The Animals went to #1 on the U.S. charts today in 1964 with their cover of an American folk song, The House of the Rising Sun. It’s considered a “traditional” song, meaning no one really knows who wrote it, and no one has to be paid royalties, but the earliest known recording of it goes back to 1934. Eric Burdon claimed to have heard it first being sung by a British folkie in a Newcastle pub, despite Bob Dylan having included it on his 1961 debut album. In any case, The Animals version was a huge hit, and Dylan quit playing it live afterward, tired of fans asking him why he was doing an Animals song, but their version almost didn’t get on the radio. MGM records blatantly lied on the printed label, putting the time at 2 minutes and 58 seconds and not the actual length of 4:29, as American stations wouldn’t play a song longer than three minutes for quite a few more years.
The Beatles had just returned to England after nearly four years of constant touring and sworn it off forever when John Lennon arrived in Spain today in 1966 to start filming his role as Private Gripweed in the movie How I Won The War, directed by Richard Lester, who’d directed A Hard Day’s Night and Help!.
The Doors played in England for the first time today in 1968, doing Hello I Love You on the BBC’s Top Of The Pops at the start of their first tour there.
Janis Joplin was in an L.A. recording studio today in 1970 doing a song written by her old boyfriend Kris Kristofferson, Me And Bobby McGee. Her version would go on to be her only #1 hit after she died on October 4th, the second-ever posthumous chart topper after Dock of the Bay by Otis Redding.
Lynyrd Skynyrd guitarist Gary Rossington had just bought a brand new Ford Torino when he got loaded and crashed it into an oak tree in his native Jacksonville Florida today in 1976. The band was set to start a tour in just a few days and had to postpone it while he recovered from his injuries, so they fined him $5000 and Ronnie Van Zant and Allen Collins wrote That Smell, which includes the lyrics “Whiskey bottles and brand new cars, Oak tree, you’re in my way”.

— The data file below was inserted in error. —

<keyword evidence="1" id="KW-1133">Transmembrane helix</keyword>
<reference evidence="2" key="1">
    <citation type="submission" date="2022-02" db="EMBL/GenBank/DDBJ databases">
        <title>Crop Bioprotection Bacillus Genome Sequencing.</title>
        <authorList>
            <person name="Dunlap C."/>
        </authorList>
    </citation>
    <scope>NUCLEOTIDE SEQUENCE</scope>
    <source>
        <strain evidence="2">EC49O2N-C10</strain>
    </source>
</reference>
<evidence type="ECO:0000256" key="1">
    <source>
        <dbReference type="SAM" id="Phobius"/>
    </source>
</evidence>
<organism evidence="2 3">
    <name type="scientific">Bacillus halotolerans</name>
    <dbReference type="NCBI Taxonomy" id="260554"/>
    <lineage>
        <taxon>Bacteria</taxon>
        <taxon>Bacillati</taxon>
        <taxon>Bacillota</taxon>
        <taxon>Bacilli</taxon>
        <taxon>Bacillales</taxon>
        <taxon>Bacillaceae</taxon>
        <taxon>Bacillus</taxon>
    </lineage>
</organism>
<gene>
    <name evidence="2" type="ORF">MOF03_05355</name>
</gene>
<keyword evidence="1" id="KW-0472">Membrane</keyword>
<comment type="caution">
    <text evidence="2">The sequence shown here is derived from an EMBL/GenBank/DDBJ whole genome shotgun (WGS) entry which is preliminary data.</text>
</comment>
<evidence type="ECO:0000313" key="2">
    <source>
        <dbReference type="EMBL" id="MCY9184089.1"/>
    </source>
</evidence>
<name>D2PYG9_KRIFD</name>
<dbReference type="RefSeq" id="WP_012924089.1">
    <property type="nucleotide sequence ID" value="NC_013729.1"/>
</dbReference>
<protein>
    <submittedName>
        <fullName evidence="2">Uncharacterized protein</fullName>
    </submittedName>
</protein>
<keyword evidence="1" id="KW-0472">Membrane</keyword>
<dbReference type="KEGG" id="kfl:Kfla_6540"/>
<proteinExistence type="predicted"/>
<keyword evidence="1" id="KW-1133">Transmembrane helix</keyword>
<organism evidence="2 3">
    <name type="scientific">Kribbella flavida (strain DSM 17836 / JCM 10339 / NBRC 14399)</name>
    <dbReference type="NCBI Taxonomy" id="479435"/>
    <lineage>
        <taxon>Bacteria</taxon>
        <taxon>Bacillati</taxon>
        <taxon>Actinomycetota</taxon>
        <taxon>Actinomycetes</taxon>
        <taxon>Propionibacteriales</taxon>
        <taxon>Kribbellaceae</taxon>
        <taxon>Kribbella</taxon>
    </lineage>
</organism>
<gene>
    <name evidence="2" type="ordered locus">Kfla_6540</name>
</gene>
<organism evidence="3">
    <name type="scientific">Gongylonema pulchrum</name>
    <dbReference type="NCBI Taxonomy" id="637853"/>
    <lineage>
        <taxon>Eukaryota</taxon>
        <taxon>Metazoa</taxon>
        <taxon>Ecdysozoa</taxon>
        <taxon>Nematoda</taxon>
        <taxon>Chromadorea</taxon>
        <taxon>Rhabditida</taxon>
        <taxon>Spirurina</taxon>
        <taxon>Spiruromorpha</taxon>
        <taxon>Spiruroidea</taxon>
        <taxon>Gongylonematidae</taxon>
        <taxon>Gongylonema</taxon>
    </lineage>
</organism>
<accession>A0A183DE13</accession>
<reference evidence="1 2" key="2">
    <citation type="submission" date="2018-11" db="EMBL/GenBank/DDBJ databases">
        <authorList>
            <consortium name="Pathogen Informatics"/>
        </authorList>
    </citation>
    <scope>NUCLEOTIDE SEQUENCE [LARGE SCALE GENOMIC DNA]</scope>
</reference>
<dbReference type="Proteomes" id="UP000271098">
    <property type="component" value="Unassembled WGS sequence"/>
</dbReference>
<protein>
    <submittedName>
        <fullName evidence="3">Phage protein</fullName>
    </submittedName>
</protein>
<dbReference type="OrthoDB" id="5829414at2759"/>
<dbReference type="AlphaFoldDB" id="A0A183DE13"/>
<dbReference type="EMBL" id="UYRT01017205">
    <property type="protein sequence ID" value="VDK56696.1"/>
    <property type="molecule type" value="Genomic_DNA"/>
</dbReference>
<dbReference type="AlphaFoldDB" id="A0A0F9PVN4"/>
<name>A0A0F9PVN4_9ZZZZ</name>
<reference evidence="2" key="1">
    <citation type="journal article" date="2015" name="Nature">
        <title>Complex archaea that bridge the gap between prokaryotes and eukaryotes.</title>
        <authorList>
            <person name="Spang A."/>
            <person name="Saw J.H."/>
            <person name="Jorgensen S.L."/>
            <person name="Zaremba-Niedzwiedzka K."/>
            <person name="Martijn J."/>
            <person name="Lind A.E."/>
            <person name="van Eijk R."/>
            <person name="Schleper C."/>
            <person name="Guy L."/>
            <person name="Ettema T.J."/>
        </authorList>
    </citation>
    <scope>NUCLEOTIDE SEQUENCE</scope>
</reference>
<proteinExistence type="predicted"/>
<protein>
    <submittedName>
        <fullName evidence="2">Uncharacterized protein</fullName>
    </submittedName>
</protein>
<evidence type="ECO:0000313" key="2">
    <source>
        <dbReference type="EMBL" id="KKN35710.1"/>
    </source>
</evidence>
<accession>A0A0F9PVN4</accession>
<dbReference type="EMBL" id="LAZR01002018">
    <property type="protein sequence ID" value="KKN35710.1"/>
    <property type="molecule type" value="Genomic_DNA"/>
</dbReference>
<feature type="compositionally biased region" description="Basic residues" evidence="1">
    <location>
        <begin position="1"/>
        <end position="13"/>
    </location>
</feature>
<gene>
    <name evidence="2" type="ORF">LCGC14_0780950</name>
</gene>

Fleetwood Mac singer Stevie Nicks went to #1 on the U.S. album charts today in 1981 with her solo album Bella Donna. She wrote all the songs on it save one, Stop Draggin’ My Heart Around, which was written by Tom Petty and the Heartbreakers and sung as a duet with Petty.
Ian Astbury, lead singer for The Cult, spent the night in jail in Vancouver B.C. tonight in 1987, arrested for assault after staff at the band’s show claimed to have been beaten up by him.
Aerosmith had their first #1 hit after 28 years together today in 1998 with I Don’t Want to Miss a Thing. It was included on the soundtrack to the movie Armageddon, but unlike most Aerosmith songs was not written by the former “toxic twins” Steven Tyler and Joe Perry, but instead Diane Warren, who also wrote sappy soft-rock hits for the likes of Celine Dion, Cher, N’Sync, Meat Loaf, Chicago, and the 80’s version of Seattle’s own Heart.
Rock and Roll Birthdays
Scottish folkie singer songwriter Al Stewart is 72.
The Ink Spots, Wilson Pickett, Electric Flag, and Jimi Hendrix Band of Gypsies drummer Buddy Miles would be 71 if he’d made it past 60.
Freddy Mercury (real name Farrokh Bulsara) would be 71 if he hadn’t died at age 45, one day after publicly announcing he was HIV positive.